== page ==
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Monday, April 13, 2009

Banda Sea Diving Sites

Nusa Laut

Nusa Laut is located to the east of Ambon, about halfway across the southern coast of Seram. It is located in the Banda Sea, but does not form part of the Banda Islands. This rather picturesque island is a popular dive destination due to its very evident diversity of reef fish species, and its health and varieties of hard corals. No matter how many times you dive here, the amazing thing is that there always seems to be something new and different to see.

clip_image001Akoon is in the south east and if you drop in the right spot here and you'll descend straight on the inner area of a wall spur, so neatly arranged that you'd be forgiven for thinking that it looks manmade. The wall is covered in orange dendronephthya corals. As you're diving down to 13 metres, you'll see a large exit hole that leads you out to the open face of the Banda Sea and the rest of the dive.

The wall drop off here is very deep, and if you look down you can identify some of the lesser known snapper species such as the pygmy snapper (silver with a yellow band on its tail), the red mangrove snapper, as well as huge Napoleon wrasse and silver sweetlips.

Purple dottybacks seem to live in every crag of the wall, mantis shrimps are here and nudibranchs too. Anook seems to be something of a snapper mecca, as the wall is also home to humpback snapper and blacktail snapper, as well as emperor angelfish, gilded triggerfish and the all-yellow canary wrasse. There's plenty of fish action too; swarms of small magenta and gold slender anthias create clouds of enticing snacks, and lunar fusiliers dart past, doing their best to avoid the attentions of bluefin trevallies and black trevally.

Above the wall in the shelter of the shallow reef flat, six-striped wrasse seek refuge in the finger and fire corals. There's a huge number of different leather coral species, and yellowtail damsels flitter in the bright water.

In the north east of Nusa Laut is the village of Amet. There's a reef slope to the south of the village and jetty, where you're likely to begin your dive with a descent onto the clear, sandy Banda Sea floor at 12 metres. The reef is not deep and there is no reason to go deeper than 25 metres except in search of sharks and Kuhl's bluespot stingrays.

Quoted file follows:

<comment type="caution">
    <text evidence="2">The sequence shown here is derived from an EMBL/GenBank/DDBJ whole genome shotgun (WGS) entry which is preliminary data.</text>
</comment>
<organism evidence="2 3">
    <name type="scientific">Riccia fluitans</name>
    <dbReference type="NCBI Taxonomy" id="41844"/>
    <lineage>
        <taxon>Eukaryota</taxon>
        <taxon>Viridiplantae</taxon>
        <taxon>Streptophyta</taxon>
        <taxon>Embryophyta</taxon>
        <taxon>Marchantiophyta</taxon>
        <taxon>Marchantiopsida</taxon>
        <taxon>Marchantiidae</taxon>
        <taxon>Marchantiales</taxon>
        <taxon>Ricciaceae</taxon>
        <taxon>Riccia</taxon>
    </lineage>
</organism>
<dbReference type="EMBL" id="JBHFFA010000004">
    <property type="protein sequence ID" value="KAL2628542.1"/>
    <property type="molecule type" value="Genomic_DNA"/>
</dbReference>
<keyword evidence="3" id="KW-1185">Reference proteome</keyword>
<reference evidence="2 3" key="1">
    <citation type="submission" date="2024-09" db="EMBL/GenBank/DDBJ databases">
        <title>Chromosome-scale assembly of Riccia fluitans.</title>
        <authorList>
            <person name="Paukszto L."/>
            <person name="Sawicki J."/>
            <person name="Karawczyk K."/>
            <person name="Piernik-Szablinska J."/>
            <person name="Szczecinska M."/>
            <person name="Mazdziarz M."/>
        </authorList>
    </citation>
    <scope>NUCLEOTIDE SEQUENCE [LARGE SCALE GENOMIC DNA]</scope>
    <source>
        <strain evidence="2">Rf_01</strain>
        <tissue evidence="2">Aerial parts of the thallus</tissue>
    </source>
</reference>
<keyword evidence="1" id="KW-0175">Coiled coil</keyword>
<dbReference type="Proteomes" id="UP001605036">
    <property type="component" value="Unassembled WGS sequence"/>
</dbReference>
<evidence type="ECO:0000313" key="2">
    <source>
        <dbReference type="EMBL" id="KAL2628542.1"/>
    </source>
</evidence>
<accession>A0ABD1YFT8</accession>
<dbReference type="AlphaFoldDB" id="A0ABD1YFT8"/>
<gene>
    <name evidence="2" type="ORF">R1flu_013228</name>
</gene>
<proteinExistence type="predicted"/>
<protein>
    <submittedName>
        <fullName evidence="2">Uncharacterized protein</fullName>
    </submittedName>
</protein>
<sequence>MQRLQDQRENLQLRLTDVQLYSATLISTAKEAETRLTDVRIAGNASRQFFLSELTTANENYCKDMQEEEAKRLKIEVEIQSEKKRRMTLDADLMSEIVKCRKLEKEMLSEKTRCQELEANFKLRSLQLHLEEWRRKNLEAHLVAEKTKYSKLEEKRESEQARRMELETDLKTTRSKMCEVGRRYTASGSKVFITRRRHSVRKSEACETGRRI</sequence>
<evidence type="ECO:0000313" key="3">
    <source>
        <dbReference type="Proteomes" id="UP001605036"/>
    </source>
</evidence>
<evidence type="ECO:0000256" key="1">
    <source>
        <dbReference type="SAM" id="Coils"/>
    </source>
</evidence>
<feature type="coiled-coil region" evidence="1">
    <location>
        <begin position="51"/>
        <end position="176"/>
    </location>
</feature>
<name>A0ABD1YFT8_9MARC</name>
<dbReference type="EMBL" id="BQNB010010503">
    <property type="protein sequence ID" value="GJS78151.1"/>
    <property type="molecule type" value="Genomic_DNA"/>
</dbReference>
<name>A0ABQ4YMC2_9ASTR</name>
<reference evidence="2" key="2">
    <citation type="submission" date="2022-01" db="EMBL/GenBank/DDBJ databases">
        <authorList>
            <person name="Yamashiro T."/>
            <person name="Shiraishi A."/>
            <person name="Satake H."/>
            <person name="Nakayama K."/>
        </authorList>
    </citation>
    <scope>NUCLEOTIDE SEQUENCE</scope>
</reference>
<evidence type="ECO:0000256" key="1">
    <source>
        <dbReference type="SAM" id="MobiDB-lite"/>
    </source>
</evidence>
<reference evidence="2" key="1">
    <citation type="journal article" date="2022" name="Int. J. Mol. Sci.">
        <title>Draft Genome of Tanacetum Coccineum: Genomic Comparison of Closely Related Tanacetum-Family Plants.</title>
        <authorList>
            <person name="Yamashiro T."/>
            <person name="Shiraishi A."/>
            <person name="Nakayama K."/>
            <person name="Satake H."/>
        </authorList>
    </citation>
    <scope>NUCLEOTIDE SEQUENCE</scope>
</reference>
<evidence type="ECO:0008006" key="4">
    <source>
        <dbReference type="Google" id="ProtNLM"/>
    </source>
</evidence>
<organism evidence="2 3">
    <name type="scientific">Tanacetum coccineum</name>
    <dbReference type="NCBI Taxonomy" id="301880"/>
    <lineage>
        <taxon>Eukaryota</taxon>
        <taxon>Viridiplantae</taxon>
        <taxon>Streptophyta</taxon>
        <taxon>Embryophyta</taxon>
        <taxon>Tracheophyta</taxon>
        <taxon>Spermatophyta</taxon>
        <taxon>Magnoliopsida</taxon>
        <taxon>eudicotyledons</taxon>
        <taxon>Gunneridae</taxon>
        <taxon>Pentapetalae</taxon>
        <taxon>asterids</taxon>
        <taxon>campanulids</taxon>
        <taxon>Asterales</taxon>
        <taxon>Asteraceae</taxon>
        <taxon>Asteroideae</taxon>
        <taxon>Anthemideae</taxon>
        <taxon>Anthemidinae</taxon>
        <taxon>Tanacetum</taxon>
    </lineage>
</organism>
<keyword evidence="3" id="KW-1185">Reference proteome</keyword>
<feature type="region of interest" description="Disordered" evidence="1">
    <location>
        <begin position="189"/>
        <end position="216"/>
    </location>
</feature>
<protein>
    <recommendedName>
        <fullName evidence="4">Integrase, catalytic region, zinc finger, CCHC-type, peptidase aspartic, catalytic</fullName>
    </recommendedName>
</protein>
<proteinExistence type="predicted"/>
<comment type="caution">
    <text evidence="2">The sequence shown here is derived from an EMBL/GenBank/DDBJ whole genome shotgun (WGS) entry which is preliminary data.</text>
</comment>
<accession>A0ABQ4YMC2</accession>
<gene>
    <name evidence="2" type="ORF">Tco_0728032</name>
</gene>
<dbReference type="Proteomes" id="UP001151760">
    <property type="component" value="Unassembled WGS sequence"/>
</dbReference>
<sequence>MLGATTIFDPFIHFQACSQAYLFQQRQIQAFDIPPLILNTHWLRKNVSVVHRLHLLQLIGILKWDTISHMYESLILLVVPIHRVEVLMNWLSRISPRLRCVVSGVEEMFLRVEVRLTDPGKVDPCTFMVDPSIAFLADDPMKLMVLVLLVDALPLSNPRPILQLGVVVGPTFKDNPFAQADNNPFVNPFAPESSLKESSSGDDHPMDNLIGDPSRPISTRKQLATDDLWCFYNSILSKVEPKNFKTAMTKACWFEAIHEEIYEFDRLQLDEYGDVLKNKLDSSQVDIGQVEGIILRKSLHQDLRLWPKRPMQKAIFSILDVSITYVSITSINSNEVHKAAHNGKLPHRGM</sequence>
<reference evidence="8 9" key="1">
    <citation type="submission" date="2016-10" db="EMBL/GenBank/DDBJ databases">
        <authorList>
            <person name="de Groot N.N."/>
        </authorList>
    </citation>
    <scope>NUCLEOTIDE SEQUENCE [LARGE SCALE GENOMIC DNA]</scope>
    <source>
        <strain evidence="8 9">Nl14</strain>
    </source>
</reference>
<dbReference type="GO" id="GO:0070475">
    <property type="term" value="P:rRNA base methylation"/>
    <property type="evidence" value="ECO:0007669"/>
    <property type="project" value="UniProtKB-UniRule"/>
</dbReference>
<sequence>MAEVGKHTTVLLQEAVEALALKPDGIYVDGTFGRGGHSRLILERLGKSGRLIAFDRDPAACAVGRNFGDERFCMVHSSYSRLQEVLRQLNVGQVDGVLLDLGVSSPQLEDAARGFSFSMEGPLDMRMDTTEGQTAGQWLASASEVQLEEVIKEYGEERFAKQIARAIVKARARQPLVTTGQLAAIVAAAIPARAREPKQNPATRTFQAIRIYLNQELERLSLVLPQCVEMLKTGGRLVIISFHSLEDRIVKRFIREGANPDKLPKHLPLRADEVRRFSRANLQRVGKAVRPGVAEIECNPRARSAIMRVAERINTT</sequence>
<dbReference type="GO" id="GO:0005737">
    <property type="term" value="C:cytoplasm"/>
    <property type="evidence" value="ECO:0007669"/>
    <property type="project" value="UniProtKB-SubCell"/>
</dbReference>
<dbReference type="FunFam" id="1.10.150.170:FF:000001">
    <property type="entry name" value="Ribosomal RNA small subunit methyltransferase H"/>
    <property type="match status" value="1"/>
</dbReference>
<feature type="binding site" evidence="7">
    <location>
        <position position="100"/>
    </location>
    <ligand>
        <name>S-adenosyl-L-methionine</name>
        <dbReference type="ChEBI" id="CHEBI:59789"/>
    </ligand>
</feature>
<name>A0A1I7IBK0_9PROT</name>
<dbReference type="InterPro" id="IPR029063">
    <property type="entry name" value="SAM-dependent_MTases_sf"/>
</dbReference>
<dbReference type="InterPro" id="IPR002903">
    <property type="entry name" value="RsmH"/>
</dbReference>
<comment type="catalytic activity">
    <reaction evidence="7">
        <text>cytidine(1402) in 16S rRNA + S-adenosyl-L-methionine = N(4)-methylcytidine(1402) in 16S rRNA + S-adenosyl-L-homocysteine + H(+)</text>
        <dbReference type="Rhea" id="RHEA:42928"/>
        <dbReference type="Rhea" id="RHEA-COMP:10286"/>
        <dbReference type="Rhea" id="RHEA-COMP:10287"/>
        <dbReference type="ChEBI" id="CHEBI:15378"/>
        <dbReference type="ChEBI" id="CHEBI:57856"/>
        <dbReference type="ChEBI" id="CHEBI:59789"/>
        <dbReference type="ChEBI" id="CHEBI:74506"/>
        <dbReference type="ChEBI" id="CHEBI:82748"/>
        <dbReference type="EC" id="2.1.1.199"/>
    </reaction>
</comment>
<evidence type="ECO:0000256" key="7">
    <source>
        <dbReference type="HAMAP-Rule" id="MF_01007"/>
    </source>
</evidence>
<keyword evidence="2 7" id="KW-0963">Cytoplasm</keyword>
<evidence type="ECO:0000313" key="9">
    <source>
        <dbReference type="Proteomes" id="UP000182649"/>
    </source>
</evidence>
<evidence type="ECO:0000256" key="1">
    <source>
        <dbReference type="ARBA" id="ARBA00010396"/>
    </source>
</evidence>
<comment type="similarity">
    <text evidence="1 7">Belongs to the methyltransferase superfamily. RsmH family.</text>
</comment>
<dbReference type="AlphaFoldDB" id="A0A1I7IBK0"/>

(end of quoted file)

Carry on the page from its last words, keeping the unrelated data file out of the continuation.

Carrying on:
The main reef slope is made of brain corals, pore corals, and small acropora and table corals, as well as vase, tube and barrel sponges. Featherstars root themselves to every available surface. There are just too many fish species to mention them all but some of the common ones to encounter include masked rabbitfish, bignose unicornfish, Pacific double-saddle butterflyfish, bluemasked angelfish, green-throat parrotfish, as well as some juvenile and smaller grouper species, and small schools of yellowfin goatfish.

From 12 metes upwards the stands of hard corals get bigger, and the topography is mixed with bommies, and stubbly sinularia leather corals and soft flower corals. Purple anthias proliferate in the open whilst juvenile catfish, razor wrasse, dartfish, split-banded cardinalfish all hide and aggregate in the shelters.

To the north of Amet Village jetty is a wall that drops to 45 metres, interspersed with channels, gullies and small caverns. Good-sized marble rays are often found on the sandy areas here. There are some great tube sponges specimens, thorny turquoise vase sponges and encrusting hard corals. Yellow damsel fish and pale-lipped surgeonfish are easy to spot by their large numbers, and the juvenile fusiliers that congregate here attract midnight snappers, large spotted sweetlips, rainbow runners, and bluespine unicornfish.

As you finish your dive on top of the wall you'll find some precariously balanced finger corals and staghorns. This area attracts a whole host of colourful Banda Sea anthias - threadfin and redfin, purple queens, all in delicate shades of violet, lavender, magenta, orange and cream.

The schools of fish may not be as large at Nusa Laut as they are in the Banda Islands, but the reef fish diversity certainly adds a further interesting dimension to Banda Sea liveaboards.

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